It's official. The Diamonbacks have moved Edwin Jackson and his $8.75 million contract for next season to the Chicago White Sox for pitching prospects David Holmbert and Dan Hudson.
Not only will Edwin be missed for the no-hitter he threw this season - a bright spot in an otherwise very dark year - but his toughness and character is exactly what this team needs. But I guess they need to move salary more.
Holmberg is a 6-foot-4, 19-year-old lefty who was drafted in the second round of the 2009 draft. He's got an ERA of Who Cares (4.59).
Hudson is a 23-year-old right-handed pitcher that has an ERA of 4.72 in a total of nine games at the major league level.
Rumors suggest that the White Sox could be flipping Edwin to the Nationals in another deal where he can play the role of Miss Nebraska to Miguel Batista's Miss Iowa.
Folks, Randy Johnson isn't walking through that door anytime soon.The rest of this season is going to be a real grind.
It's not that the Diamondbacks are necessarily wrong to dump salary, re-stock the farm system and start over. Things obviously weren't working and if they spend the savings this winter on talented, experienced players as they claim they will than the plan will pay off.
In the mean time, it is pretty hard to get excited about seeing the team's best guys get shipped out. The rest of this season is going to be very painful.
AZ Snakepit calls Hudson the prize of the deal and has a bag of mixed feedback from a variety of sources on his potential:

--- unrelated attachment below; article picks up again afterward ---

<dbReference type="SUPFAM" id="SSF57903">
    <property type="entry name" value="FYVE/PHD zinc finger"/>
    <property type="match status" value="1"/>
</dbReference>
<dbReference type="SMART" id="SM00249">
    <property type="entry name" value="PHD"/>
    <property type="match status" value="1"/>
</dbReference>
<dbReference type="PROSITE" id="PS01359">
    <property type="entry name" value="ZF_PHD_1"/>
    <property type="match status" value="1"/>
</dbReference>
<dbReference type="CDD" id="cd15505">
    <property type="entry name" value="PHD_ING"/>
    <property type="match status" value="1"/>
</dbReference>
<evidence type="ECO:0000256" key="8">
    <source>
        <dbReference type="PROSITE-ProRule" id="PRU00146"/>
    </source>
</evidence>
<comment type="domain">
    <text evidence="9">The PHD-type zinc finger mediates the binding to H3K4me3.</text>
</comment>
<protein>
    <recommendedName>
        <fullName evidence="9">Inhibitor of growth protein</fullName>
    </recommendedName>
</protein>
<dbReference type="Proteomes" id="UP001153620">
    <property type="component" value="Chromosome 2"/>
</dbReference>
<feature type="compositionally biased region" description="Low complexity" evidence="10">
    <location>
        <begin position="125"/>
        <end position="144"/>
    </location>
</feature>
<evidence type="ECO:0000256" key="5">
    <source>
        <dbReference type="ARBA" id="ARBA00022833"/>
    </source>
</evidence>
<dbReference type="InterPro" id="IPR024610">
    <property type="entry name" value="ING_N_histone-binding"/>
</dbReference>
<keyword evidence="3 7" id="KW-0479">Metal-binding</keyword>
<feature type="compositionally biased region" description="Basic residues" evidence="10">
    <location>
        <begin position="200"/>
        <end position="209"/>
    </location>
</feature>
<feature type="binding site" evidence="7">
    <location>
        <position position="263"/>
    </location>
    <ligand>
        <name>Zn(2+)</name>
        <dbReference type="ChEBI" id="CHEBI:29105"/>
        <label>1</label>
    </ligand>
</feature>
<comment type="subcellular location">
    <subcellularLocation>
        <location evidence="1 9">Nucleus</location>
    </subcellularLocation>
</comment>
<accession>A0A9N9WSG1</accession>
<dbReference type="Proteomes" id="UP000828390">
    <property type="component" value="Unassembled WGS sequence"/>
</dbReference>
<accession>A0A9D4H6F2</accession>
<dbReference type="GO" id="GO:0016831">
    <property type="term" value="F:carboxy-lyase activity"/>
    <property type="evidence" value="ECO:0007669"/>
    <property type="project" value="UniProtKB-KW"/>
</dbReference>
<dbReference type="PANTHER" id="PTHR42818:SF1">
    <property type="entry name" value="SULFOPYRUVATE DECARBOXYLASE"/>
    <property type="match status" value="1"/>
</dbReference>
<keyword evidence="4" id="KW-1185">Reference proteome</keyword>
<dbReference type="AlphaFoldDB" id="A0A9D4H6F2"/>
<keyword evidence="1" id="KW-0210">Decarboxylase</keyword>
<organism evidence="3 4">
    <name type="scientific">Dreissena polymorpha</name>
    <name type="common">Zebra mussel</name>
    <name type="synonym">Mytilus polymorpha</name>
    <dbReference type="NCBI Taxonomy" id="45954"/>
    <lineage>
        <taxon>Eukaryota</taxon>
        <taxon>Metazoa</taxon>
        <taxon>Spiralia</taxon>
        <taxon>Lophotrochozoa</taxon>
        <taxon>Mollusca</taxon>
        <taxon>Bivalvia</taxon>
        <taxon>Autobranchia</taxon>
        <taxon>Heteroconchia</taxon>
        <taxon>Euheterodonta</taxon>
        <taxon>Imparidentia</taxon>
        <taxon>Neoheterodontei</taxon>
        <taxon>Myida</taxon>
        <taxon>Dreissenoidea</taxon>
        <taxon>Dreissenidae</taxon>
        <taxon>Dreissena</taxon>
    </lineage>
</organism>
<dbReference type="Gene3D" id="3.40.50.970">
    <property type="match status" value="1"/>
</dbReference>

Kirk Champion, the White Sox minor league pitching coach, really liked Hudson, saying, "If I sound excited about him, it’s because I’ve seen him step in and climb over other guys I liked all season long, in three buildings.” John Sickels rated Hudson the White Sox top prospect this winter, saying " I rated him as a big sleeper pre-season and he really broke through." Baseball Prospectus concurred: "Hudson combines plus stuff with well above-average command. His 92-94 mph fastball can touch 96 and features good tailing action, and he throws strikes to both sides of the plate with it. His best secondary offering is a plus changeup that is a true swing-and-miss pitch."
There is some debate about Hudson's slider. Some like it, saying "His above average slider is his strikeout pitch and it has looked like a plus pitch at times," and Baseball America rated it the best slider in the White Sox organization. Others are less impressed: "His 3rd offering is a mediocre Slider that he succeeded by avoiding in the lower Minors, but won’t be so fortunate with the Big League club." Baseball Prospectus took the middle ground: "Hudson's slider flashed average, but it is inconsistent. He'll need to establish it more as a starter in the big leagues."